Today, Microsoft has issued a critical patch to every supported version of Windows that resolves a bug that may have been open for as long as fifteen years could allow attackers to remotely take control of Windows devices that connect to an Active Directory domain.
The flaw — named ‘Jasbug’ — could allow someone to hijack a machine in a fairly straightforward manner. Microsoft said on its blog today it could be executed as follows:
This is an example of a ‘coffee shop’ attack scenario, where an attacker would attempt to make changes to a shared network switch in a public place and can direct the client traffic an attacker-controlled system.
In this scenario, the attacker has observed traffic across the switch and found that a specific machine is attempting to download a file located at the UNC path: \\10.0.0.100\Share\Login.bat .
On the attacker machine, a share is set up that exactly matches the UNC path of the file requested by the victim: \\*\Share\Login.bat.
The attacker will have crafted the contents of Login.bat to execute arbitrary, malicious code on the target system. Depending on the service requesting Login.bat, this could be executed as the local user or as the SYSTEM account on the victim’s machine.
The attacker then modifies the ARP table in the local switch to ensure that traffic intended for the target server 10.0.0.100 is now routed through to the attacker’s machine.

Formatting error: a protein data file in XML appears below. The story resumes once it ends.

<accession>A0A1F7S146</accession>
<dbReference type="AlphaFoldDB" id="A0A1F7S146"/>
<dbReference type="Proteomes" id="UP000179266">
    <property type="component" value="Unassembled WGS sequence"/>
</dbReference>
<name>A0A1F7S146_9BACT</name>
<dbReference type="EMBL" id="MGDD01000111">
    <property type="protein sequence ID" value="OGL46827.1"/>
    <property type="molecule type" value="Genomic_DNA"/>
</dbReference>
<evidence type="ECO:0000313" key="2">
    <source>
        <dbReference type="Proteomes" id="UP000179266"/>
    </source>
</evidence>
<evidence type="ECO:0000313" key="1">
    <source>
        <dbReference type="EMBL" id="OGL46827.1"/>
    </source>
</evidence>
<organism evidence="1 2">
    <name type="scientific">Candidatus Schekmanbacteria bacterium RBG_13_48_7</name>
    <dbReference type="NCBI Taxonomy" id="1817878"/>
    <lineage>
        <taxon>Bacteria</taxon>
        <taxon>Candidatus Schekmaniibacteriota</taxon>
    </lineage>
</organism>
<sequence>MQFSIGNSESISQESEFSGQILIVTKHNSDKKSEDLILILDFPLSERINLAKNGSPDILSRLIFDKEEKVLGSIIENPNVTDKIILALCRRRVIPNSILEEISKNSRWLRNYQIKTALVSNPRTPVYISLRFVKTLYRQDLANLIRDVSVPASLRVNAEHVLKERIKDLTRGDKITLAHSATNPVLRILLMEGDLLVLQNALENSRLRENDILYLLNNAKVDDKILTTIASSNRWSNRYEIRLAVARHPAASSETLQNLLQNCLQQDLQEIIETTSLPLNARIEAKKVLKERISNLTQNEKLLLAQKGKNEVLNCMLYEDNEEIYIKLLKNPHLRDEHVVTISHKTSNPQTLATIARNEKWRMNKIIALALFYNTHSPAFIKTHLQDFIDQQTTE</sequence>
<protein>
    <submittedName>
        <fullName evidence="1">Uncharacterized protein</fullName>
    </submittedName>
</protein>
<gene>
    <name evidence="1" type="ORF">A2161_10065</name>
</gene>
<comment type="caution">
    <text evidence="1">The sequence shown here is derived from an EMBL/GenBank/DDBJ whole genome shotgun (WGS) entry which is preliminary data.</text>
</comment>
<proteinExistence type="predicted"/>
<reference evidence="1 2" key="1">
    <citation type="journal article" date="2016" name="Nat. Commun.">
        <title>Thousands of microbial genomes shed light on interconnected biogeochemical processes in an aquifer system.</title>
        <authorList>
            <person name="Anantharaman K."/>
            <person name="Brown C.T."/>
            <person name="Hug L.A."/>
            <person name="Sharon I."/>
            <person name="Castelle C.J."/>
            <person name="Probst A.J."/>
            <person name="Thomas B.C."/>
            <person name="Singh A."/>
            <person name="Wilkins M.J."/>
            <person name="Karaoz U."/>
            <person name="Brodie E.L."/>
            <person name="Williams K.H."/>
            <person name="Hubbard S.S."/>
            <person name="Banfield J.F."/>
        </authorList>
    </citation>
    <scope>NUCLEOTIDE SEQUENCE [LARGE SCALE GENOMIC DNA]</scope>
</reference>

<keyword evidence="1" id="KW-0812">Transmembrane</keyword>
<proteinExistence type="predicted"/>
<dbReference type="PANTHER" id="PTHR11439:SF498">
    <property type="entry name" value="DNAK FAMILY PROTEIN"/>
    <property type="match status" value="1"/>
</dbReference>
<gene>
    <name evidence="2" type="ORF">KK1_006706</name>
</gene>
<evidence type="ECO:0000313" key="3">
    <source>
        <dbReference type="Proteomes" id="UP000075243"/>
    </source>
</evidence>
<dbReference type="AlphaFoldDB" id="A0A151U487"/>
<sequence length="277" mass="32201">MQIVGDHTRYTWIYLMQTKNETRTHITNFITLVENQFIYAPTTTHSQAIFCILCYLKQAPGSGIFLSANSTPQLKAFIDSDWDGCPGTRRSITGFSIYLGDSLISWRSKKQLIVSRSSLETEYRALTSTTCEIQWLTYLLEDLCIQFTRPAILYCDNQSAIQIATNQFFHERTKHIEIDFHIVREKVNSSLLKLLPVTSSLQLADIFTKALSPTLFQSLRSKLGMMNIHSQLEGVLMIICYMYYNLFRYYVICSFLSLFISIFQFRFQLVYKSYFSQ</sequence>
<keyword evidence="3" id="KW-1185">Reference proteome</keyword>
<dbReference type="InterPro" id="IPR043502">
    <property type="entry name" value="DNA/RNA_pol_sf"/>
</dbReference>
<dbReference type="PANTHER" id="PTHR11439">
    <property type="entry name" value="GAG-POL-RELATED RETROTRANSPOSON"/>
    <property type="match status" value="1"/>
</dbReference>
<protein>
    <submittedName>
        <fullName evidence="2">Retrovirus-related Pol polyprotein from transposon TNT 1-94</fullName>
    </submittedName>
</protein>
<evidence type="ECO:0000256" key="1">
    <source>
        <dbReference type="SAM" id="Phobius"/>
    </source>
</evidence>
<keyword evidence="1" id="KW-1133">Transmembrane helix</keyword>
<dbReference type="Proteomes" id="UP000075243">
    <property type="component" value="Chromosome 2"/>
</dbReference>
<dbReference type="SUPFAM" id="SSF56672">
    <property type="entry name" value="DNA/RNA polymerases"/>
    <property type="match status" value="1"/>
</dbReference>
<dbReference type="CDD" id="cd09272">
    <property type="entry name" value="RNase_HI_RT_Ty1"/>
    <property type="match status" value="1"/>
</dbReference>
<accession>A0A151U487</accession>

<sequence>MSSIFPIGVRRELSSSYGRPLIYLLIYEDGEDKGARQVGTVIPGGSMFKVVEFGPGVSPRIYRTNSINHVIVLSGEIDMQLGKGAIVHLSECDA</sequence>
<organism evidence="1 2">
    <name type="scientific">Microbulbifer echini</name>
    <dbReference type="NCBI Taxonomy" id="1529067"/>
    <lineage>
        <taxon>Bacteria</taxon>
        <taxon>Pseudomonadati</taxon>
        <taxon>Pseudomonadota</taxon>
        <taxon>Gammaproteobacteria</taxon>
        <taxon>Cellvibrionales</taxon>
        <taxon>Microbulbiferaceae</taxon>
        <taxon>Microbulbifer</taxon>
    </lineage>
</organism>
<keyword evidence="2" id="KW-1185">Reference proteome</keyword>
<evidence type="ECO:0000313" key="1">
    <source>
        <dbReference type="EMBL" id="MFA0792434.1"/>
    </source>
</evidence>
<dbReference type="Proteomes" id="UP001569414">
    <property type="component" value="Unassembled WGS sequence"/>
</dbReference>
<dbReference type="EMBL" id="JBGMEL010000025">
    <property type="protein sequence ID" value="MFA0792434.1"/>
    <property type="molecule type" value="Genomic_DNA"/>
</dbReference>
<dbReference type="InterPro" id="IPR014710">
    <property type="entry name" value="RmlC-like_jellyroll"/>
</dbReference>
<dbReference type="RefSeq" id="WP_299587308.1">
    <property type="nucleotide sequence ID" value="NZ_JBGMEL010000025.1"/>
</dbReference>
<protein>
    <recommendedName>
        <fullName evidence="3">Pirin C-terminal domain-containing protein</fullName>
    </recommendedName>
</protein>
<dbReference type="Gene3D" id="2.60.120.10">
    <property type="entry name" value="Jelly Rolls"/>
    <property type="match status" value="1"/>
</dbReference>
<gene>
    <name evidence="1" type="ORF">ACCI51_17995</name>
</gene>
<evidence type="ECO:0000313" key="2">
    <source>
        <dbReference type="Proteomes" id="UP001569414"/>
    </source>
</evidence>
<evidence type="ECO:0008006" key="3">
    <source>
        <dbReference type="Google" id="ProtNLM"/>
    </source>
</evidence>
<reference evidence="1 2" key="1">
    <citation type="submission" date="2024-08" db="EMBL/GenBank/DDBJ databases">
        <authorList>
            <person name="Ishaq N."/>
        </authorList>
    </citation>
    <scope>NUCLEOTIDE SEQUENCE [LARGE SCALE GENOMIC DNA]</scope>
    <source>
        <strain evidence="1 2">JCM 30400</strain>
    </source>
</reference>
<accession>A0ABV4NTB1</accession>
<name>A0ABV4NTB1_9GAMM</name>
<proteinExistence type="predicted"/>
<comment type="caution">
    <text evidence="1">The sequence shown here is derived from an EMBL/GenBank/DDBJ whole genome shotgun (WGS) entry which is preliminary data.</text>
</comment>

When the victim’s machine next requests the file, the attacker’s machine will return the malicious version of Login.bat.
The researchers who found the bug said that “all computers and devices that are members of a corporate Active Directory network may be at risk.” If successfully executed, attackers could take full control of a machine, install applications or create new user accounts.
Microsoft’s patch is available for download today from Windows Update, but it’s not quite as easy as just installing the update this time around. The company is directing network administrators to this page for information on how to protect their domains against the attack.
What’s most alarming is despite Microsoft still supporting Windows Server 2003 for a further five months, the company will not be issuing a fix for this problem because “the architecture to support the fix […] does not exist on Windows Server 2003.” If you’re still using a Windows Server 2003 domain, it’s time to seriously consider upgrading.
Home users don’t appear to be directly at risk with this vulnerability, as domains are primarily used in businesses, but it’s still worth installing the patch as soon as possible.
➤ Vulnerability in Group Policy Could Allow Remote Code Execution [Microsoft Technet]